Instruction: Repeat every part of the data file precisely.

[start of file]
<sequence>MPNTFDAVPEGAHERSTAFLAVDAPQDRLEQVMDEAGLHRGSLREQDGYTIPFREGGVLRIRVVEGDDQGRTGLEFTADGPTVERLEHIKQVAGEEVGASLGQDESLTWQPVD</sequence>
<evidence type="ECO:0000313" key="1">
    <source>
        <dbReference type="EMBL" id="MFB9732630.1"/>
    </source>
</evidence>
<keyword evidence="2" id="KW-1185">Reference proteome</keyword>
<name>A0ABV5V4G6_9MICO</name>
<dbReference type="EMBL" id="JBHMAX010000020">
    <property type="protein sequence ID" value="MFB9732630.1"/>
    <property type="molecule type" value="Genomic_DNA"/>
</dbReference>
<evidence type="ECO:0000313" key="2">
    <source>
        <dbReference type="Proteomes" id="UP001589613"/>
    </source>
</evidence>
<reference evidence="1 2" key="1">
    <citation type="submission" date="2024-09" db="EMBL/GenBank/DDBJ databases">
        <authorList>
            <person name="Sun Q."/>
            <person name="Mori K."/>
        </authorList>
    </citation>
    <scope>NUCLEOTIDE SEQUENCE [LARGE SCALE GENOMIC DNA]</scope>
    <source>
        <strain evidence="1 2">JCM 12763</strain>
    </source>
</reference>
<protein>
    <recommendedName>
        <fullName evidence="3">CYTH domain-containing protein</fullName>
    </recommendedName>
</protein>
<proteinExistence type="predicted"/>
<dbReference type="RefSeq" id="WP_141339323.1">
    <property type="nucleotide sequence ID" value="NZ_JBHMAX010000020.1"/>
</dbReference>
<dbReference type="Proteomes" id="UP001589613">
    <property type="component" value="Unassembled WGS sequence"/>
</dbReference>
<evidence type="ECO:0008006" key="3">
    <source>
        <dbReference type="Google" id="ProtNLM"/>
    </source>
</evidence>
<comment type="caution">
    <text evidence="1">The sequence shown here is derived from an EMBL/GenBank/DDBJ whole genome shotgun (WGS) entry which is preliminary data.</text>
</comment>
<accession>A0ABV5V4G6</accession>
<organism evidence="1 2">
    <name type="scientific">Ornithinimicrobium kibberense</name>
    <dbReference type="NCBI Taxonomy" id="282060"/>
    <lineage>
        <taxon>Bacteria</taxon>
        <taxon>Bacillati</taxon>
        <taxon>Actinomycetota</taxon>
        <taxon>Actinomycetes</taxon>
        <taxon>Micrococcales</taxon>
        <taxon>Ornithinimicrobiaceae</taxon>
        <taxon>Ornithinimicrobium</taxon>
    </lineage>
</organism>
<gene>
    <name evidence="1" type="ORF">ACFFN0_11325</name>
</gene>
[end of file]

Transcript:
<sequence>MPNTFDAVPEGAHERSTAFLAVDAPQDRLEQVMDEAGLHRGSLREQDGYTIPFREGGVLRIRVVEGDDQGRTGLEFTADGPTVERLEHIKQVAGEEVGASLGQDESLTWQPVD</sequence>
<evidence type="ECO:0000313" key="1">
    <source>
        <dbReference type="EMBL" id="MFB9732630.1"/>
    </source>
</evidence>
<keyword evidence="2" id="KW-1185">Reference proteome</keyword>
<name>A0ABV5V4G6_9MICO</name>
<dbReference type="EMBL" id="JBHMAX010000020">
    <property type="protein sequence ID" value="MFB9732630.1"/>
    <property type="molecule type" value="Genomic_DNA"/>
</dbReference>
<evidence type="ECO:0000313" key="2">
    <source>
        <dbReference type="Proteomes" id="UP001589613"/>
    </source>
</evidence>
<reference evidence="1 2" key="1">
    <citation type="submission" date="2024-09" db="EMBL/GenBank/DDBJ databases">
        <authorList>
            <person name="Sun Q."/>
            <person name="Mori K."/>
        </authorList>
    </citation>
    <scope>NUCLEOTIDE SEQUENCE [LARGE SCALE GENOMIC DNA]</scope>
    <source>
        <strain evidence="1 2">JCM 12763</strain>
    </source>
</reference>
<protein>
    <recommendedName>
        <fullName evidence="3">CYTH domain-containing protein</fullName>
    </recommendedName>
</protein>
<proteinExistence type="predicted"/>
<dbReference type="RefSeq" id="WP_141339323.1">
    <property type="nucleotide sequence ID" value="NZ_JBHMAX010000020.1"/>
</dbReference>
<dbReference type="Proteomes" id="UP001589613">
    <property type="component" value="Unassembled WGS sequence"/>
</dbReference>
<evidence type="ECO:0008006" key="3">
    <source>
        <dbReference type="Google" id="ProtNLM"/>
    </source>
</evidence>
<comment type="caution">
    <text evidence="1">The sequence shown here is derived from an EMBL/GenBank/DDBJ whole genome shotgun (WGS) entry which is preliminary data.</text>
</comment>
<accession>A0ABV5V4G6</accession>
<organism evidence="1 2">
    <name type="scientific">Ornithinimicrobium kibberense</name>
    <dbReference type="NCBI Taxonomy" id="282060"/>
    <lineage>
        <taxon>Bacteria</taxon>
        <taxon>Bacillati</taxon>
        <taxon>Actinomycetota</taxon>
        <taxon>Actinomycetes</taxon>
        <taxon>Micrococcales</taxon>
        <taxon>Ornithinimicrobiaceae</taxon>
        <taxon>Ornithinimicrobium</taxon>
    </lineage>
</organism>
<gene>
    <name evidence="1" type="ORF">ACFFN0_11325</name>
</gene>